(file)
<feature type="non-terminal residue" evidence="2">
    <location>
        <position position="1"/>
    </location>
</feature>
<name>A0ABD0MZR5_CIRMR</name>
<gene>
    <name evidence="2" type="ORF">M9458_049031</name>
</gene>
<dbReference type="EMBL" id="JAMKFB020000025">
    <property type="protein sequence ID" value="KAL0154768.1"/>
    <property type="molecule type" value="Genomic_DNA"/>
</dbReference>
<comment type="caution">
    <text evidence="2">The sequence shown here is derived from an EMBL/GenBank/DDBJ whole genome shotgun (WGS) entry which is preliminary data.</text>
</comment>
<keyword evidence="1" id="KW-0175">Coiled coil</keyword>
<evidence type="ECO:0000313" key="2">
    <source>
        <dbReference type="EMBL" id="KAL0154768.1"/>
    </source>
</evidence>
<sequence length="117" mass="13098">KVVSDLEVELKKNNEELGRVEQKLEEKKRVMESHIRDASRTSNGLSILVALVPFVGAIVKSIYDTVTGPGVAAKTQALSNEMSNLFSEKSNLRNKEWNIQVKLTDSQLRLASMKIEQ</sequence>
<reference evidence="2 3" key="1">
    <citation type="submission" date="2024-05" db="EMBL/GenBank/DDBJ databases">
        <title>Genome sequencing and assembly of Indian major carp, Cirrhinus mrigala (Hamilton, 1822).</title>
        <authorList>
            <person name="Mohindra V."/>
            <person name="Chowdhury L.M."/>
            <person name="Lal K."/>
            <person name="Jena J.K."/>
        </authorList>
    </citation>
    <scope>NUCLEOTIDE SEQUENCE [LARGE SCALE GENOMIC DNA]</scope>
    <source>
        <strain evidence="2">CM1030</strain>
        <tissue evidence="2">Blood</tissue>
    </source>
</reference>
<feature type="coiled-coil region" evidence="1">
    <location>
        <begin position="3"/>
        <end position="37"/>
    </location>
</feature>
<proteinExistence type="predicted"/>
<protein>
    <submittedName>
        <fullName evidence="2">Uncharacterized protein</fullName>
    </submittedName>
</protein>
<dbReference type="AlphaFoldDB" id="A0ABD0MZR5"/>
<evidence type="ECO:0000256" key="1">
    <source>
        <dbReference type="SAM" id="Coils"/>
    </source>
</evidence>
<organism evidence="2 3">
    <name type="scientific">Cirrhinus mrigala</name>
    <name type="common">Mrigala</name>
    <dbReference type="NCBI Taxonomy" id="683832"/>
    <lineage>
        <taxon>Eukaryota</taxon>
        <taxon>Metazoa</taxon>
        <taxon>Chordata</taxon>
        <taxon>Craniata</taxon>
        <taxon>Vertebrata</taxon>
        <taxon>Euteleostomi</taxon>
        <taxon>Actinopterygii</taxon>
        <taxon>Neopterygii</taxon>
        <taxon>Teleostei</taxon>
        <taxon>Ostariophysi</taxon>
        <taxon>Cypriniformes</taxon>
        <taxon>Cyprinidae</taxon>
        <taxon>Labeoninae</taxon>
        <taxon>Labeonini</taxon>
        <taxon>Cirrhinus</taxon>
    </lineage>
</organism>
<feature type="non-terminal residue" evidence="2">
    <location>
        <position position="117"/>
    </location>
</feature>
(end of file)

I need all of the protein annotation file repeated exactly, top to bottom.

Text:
<feature type="non-terminal residue" evidence="2">
    <location>
        <position position="1"/>
    </location>
</feature>
<name>A0ABD0MZR5_CIRMR</name>
<gene>
    <name evidence="2" type="ORF">M9458_049031</name>
</gene>
<dbReference type="EMBL" id="JAMKFB020000025">
    <property type="protein sequence ID" value="KAL0154768.1"/>
    <property type="molecule type" value="Genomic_DNA"/>
</dbReference>
<comment type="caution">
    <text evidence="2">The sequence shown here is derived from an EMBL/GenBank/DDBJ whole genome shotgun (WGS) entry which is preliminary data.</text>
</comment>
<keyword evidence="1" id="KW-0175">Coiled coil</keyword>
<evidence type="ECO:0000313" key="2">
    <source>
        <dbReference type="EMBL" id="KAL0154768.1"/>
    </source>
</evidence>
<sequence length="117" mass="13098">KVVSDLEVELKKNNEELGRVEQKLEEKKRVMESHIRDASRTSNGLSILVALVPFVGAIVKSIYDTVTGPGVAAKTQALSNEMSNLFSEKSNLRNKEWNIQVKLTDSQLRLASMKIEQ</sequence>
<reference evidence="2 3" key="1">
    <citation type="submission" date="2024-05" db="EMBL/GenBank/DDBJ databases">
        <title>Genome sequencing and assembly of Indian major carp, Cirrhinus mrigala (Hamilton, 1822).</title>
        <authorList>
            <person name="Mohindra V."/>
            <person name="Chowdhury L.M."/>
            <person name="Lal K."/>
            <person name="Jena J.K."/>
        </authorList>
    </citation>
    <scope>NUCLEOTIDE SEQUENCE [LARGE SCALE GENOMIC DNA]</scope>
    <source>
        <strain evidence="2">CM1030</strain>
        <tissue evidence="2">Blood</tissue>
    </source>
</reference>
<feature type="coiled-coil region" evidence="1">
    <location>
        <begin position="3"/>
        <end position="37"/>
    </location>
</feature>
<proteinExistence type="predicted"/>
<protein>
    <submittedName>
        <fullName evidence="2">Uncharacterized protein</fullName>
    </submittedName>
</protein>
<dbReference type="AlphaFoldDB" id="A0ABD0MZR5"/>
<evidence type="ECO:0000256" key="1">
    <source>
        <dbReference type="SAM" id="Coils"/>
    </source>
</evidence>
<organism evidence="2 3">
    <name type="scientific">Cirrhinus mrigala</name>
    <name type="common">Mrigala</name>
    <dbReference type="NCBI Taxonomy" id="683832"/>
    <lineage>
        <taxon>Eukaryota</taxon>
        <taxon>Metazoa</taxon>
        <taxon>Chordata</taxon>
        <taxon>Craniata</taxon>
        <taxon>Vertebrata</taxon>
        <taxon>Euteleostomi</taxon>
        <taxon>Actinopterygii</taxon>
        <taxon>Neopterygii</taxon>
        <taxon>Teleostei</taxon>
        <taxon>Ostariophysi</taxon>
        <taxon>Cypriniformes</taxon>
        <taxon>Cyprinidae</taxon>
        <taxon>Labeoninae</taxon>
        <taxon>Labeonini</taxon>
        <taxon>Cirrhinus</taxon>
    </lineage>
</organism>
<feature type="non-terminal residue" evidence="2">
    <location>
        <position position="117"/>
    </location>
</feature>